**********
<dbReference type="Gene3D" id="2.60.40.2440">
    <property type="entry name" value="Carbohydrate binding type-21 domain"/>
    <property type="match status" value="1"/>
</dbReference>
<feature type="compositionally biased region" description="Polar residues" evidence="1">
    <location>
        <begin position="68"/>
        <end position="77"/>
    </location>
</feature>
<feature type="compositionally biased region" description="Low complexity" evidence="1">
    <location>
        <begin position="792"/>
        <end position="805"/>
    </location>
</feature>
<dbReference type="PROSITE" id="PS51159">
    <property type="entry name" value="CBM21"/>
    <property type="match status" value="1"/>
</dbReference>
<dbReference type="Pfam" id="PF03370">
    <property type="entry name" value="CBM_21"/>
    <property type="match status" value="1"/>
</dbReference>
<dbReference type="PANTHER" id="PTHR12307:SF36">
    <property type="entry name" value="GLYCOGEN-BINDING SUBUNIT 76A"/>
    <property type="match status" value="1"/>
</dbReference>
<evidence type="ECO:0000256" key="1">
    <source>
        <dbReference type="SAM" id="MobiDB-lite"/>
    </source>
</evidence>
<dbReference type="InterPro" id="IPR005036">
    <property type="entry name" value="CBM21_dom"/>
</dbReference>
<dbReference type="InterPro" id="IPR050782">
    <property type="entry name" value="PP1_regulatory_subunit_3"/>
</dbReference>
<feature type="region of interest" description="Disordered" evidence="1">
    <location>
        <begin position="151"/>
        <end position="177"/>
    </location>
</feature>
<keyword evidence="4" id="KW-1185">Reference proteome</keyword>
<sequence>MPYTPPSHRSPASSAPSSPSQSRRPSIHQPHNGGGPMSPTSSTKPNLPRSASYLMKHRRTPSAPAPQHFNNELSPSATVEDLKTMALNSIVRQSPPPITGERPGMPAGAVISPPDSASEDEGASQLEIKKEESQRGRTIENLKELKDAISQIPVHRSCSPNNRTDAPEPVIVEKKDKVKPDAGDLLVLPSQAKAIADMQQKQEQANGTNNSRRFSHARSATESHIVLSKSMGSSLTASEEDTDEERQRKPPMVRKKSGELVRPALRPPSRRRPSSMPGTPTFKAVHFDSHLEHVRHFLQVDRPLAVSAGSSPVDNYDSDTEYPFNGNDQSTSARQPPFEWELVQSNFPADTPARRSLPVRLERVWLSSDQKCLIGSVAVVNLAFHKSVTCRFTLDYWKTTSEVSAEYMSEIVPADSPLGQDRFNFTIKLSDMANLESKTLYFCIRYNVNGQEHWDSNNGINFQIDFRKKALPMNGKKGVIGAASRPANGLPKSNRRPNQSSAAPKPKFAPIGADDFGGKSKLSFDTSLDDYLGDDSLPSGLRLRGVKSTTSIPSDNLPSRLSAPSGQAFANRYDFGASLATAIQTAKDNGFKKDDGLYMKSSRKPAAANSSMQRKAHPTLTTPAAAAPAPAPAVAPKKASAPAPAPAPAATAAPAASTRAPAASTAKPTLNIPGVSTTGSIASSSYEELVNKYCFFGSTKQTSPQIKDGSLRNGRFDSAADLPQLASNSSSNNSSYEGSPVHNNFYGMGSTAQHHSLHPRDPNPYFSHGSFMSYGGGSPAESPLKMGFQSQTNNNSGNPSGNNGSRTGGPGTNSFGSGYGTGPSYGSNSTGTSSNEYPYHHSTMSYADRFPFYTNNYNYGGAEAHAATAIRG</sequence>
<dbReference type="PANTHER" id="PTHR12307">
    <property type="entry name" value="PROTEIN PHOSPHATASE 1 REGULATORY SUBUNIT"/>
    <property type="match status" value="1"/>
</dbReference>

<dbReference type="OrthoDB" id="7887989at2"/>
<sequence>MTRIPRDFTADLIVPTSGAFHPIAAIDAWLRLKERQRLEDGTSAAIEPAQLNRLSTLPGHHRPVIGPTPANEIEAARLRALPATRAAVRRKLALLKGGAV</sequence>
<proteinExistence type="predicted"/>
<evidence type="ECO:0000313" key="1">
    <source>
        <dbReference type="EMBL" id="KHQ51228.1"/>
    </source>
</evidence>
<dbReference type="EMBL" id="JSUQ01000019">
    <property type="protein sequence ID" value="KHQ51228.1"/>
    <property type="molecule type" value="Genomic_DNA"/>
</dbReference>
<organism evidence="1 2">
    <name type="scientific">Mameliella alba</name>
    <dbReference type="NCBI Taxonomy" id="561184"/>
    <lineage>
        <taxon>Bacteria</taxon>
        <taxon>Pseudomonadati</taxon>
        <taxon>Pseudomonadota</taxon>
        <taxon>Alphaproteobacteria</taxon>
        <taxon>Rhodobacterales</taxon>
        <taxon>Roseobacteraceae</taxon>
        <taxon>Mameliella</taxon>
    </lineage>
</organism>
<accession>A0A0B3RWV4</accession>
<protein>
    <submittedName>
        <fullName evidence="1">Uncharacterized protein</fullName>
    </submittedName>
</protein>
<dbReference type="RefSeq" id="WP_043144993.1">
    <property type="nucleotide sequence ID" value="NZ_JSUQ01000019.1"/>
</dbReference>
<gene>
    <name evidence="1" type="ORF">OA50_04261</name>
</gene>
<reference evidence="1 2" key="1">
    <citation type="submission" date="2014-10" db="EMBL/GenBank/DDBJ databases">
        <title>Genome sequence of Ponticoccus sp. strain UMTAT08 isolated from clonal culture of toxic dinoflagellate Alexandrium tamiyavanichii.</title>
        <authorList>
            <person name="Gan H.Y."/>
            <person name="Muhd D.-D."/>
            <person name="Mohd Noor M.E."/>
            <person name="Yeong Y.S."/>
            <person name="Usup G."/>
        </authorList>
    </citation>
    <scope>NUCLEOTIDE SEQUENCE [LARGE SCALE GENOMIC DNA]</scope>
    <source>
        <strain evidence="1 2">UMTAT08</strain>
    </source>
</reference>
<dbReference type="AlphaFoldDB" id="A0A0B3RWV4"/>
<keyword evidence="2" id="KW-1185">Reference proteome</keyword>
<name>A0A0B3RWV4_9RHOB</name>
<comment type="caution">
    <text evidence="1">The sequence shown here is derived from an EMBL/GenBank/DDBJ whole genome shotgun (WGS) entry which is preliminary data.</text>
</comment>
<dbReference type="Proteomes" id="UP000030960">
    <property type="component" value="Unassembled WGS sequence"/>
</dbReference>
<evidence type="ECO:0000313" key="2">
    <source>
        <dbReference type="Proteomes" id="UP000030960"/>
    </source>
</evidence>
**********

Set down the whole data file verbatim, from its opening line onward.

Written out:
<dbReference type="Gene3D" id="2.60.40.2440">
    <property type="entry name" value="Carbohydrate binding type-21 domain"/>
    <property type="match status" value="1"/>
</dbReference>
<feature type="compositionally biased region" description="Polar residues" evidence="1">
    <location>
        <begin position="68"/>
        <end position="77"/>
    </location>
</feature>
<feature type="compositionally biased region" description="Low complexity" evidence="1">
    <location>
        <begin position="792"/>
        <end position="805"/>
    </location>
</feature>
<dbReference type="PROSITE" id="PS51159">
    <property type="entry name" value="CBM21"/>
    <property type="match status" value="1"/>
</dbReference>
<dbReference type="Pfam" id="PF03370">
    <property type="entry name" value="CBM_21"/>
    <property type="match status" value="1"/>
</dbReference>
<dbReference type="PANTHER" id="PTHR12307:SF36">
    <property type="entry name" value="GLYCOGEN-BINDING SUBUNIT 76A"/>
    <property type="match status" value="1"/>
</dbReference>
<evidence type="ECO:0000256" key="1">
    <source>
        <dbReference type="SAM" id="MobiDB-lite"/>
    </source>
</evidence>
<dbReference type="InterPro" id="IPR005036">
    <property type="entry name" value="CBM21_dom"/>
</dbReference>
<dbReference type="InterPro" id="IPR050782">
    <property type="entry name" value="PP1_regulatory_subunit_3"/>
</dbReference>
<feature type="region of interest" description="Disordered" evidence="1">
    <location>
        <begin position="151"/>
        <end position="177"/>
    </location>
</feature>
<keyword evidence="4" id="KW-1185">Reference proteome</keyword>
<sequence>MPYTPPSHRSPASSAPSSPSQSRRPSIHQPHNGGGPMSPTSSTKPNLPRSASYLMKHRRTPSAPAPQHFNNELSPSATVEDLKTMALNSIVRQSPPPITGERPGMPAGAVISPPDSASEDEGASQLEIKKEESQRGRTIENLKELKDAISQIPVHRSCSPNNRTDAPEPVIVEKKDKVKPDAGDLLVLPSQAKAIADMQQKQEQANGTNNSRRFSHARSATESHIVLSKSMGSSLTASEEDTDEERQRKPPMVRKKSGELVRPALRPPSRRRPSSMPGTPTFKAVHFDSHLEHVRHFLQVDRPLAVSAGSSPVDNYDSDTEYPFNGNDQSTSARQPPFEWELVQSNFPADTPARRSLPVRLERVWLSSDQKCLIGSVAVVNLAFHKSVTCRFTLDYWKTTSEVSAEYMSEIVPADSPLGQDRFNFTIKLSDMANLESKTLYFCIRYNVNGQEHWDSNNGINFQIDFRKKALPMNGKKGVIGAASRPANGLPKSNRRPNQSSAAPKPKFAPIGADDFGGKSKLSFDTSLDDYLGDDSLPSGLRLRGVKSTTSIPSDNLPSRLSAPSGQAFANRYDFGASLATAIQTAKDNGFKKDDGLYMKSSRKPAAANSSMQRKAHPTLTTPAAAAPAPAPAVAPKKASAPAPAPAPAATAAPAASTRAPAASTAKPTLNIPGVSTTGSIASSSYEELVNKYCFFGSTKQTSPQIKDGSLRNGRFDSAADLPQLASNSSSNNSSYEGSPVHNNFYGMGSTAQHHSLHPRDPNPYFSHGSFMSYGGGSPAESPLKMGFQSQTNNNSGNPSGNNGSRTGGPGTNSFGSGYGTGPSYGSNSTGTSSNEYPYHHSTMSYADRFPFYTNNYNYGGAEAHAATAIRG</sequence>
<dbReference type="PANTHER" id="PTHR12307">
    <property type="entry name" value="PROTEIN PHOSPHATASE 1 REGULATORY SUBUNIT"/>
    <property type="match status" value="1"/>
</dbReference>

<dbReference type="OrthoDB" id="7887989at2"/>
<sequence>MTRIPRDFTADLIVPTSGAFHPIAAIDAWLRLKERQRLEDGTSAAIEPAQLNRLSTLPGHHRPVIGPTPANEIEAARLRALPATRAAVRRKLALLKGGAV</sequence>
<proteinExistence type="predicted"/>
<evidence type="ECO:0000313" key="1">
    <source>
        <dbReference type="EMBL" id="KHQ51228.1"/>
    </source>
</evidence>
<dbReference type="EMBL" id="JSUQ01000019">
    <property type="protein sequence ID" value="KHQ51228.1"/>
    <property type="molecule type" value="Genomic_DNA"/>
</dbReference>
<organism evidence="1 2">
    <name type="scientific">Mameliella alba</name>
    <dbReference type="NCBI Taxonomy" id="561184"/>
    <lineage>
        <taxon>Bacteria</taxon>
        <taxon>Pseudomonadati</taxon>
        <taxon>Pseudomonadota</taxon>
        <taxon>Alphaproteobacteria</taxon>
        <taxon>Rhodobacterales</taxon>
        <taxon>Roseobacteraceae</taxon>
        <taxon>Mameliella</taxon>
    </lineage>
</organism>
<accession>A0A0B3RWV4</accession>
<protein>
    <submittedName>
        <fullName evidence="1">Uncharacterized protein</fullName>
    </submittedName>
</protein>
<dbReference type="RefSeq" id="WP_043144993.1">
    <property type="nucleotide sequence ID" value="NZ_JSUQ01000019.1"/>
</dbReference>
<gene>
    <name evidence="1" type="ORF">OA50_04261</name>
</gene>
<reference evidence="1 2" key="1">
    <citation type="submission" date="2014-10" db="EMBL/GenBank/DDBJ databases">
        <title>Genome sequence of Ponticoccus sp. strain UMTAT08 isolated from clonal culture of toxic dinoflagellate Alexandrium tamiyavanichii.</title>
        <authorList>
            <person name="Gan H.Y."/>
            <person name="Muhd D.-D."/>
            <person name="Mohd Noor M.E."/>
            <person name="Yeong Y.S."/>
            <person name="Usup G."/>
        </authorList>
    </citation>
    <scope>NUCLEOTIDE SEQUENCE [LARGE SCALE GENOMIC DNA]</scope>
    <source>
        <strain evidence="1 2">UMTAT08</strain>
    </source>
</reference>
<dbReference type="AlphaFoldDB" id="A0A0B3RWV4"/>
<keyword evidence="2" id="KW-1185">Reference proteome</keyword>
<name>A0A0B3RWV4_9RHOB</name>
<comment type="caution">
    <text evidence="1">The sequence shown here is derived from an EMBL/GenBank/DDBJ whole genome shotgun (WGS) entry which is preliminary data.</text>
</comment>
<dbReference type="Proteomes" id="UP000030960">
    <property type="component" value="Unassembled WGS sequence"/>
</dbReference>
<evidence type="ECO:0000313" key="2">
    <source>
        <dbReference type="Proteomes" id="UP000030960"/>
    </source>
</evidence>